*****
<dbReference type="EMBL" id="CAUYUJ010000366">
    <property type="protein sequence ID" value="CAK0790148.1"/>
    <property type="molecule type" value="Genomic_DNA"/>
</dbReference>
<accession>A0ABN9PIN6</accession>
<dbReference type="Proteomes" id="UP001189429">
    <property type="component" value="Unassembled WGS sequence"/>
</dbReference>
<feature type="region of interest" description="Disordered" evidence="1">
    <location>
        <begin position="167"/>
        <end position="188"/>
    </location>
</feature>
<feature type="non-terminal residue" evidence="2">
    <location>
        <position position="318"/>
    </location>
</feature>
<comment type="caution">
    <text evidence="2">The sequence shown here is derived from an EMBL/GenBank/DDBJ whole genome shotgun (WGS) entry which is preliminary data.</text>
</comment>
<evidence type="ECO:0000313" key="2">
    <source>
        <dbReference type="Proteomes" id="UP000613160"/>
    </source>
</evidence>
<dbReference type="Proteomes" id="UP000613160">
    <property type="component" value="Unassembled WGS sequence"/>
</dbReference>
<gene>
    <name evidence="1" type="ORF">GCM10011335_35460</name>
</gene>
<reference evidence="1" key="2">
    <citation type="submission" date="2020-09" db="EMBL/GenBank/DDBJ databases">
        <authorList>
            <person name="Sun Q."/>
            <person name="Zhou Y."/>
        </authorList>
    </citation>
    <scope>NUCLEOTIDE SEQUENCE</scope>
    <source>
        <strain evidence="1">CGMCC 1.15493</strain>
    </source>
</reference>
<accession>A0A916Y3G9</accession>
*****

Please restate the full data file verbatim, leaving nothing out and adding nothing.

<dbReference type="EMBL" id="CAUYUJ010000366">
    <property type="protein sequence ID" value="CAK0790148.1"/>
    <property type="molecule type" value="Genomic_DNA"/>
</dbReference>
<accession>A0ABN9PIN6</accession>
<dbReference type="Proteomes" id="UP001189429">
    <property type="component" value="Unassembled WGS sequence"/>
</dbReference>
<feature type="region of interest" description="Disordered" evidence="1">
    <location>
        <begin position="167"/>
        <end position="188"/>
    </location>
</feature>
<feature type="non-terminal residue" evidence="2">
    <location>
        <position position="318"/>
    </location>
</feature>
<comment type="caution">
    <text evidence="2">The sequence shown here is derived from an EMBL/GenBank/DDBJ whole genome shotgun (WGS) entry which is preliminary data.</text>
</comment>
<evidence type="ECO:0000313" key="2">
    <source>
        <dbReference type="Proteomes" id="UP000613160"/>
    </source>
</evidence>
<dbReference type="Proteomes" id="UP000613160">
    <property type="component" value="Unassembled WGS sequence"/>
</dbReference>
<gene>
    <name evidence="1" type="ORF">GCM10011335_35460</name>
</gene>
<reference evidence="1" key="2">
    <citation type="submission" date="2020-09" db="EMBL/GenBank/DDBJ databases">
        <authorList>
            <person name="Sun Q."/>
            <person name="Zhou Y."/>
        </authorList>
    </citation>
    <scope>NUCLEOTIDE SEQUENCE</scope>
    <source>
        <strain evidence="1">CGMCC 1.15493</strain>
    </source>
</reference>
<accession>A0A916Y3G9</accession>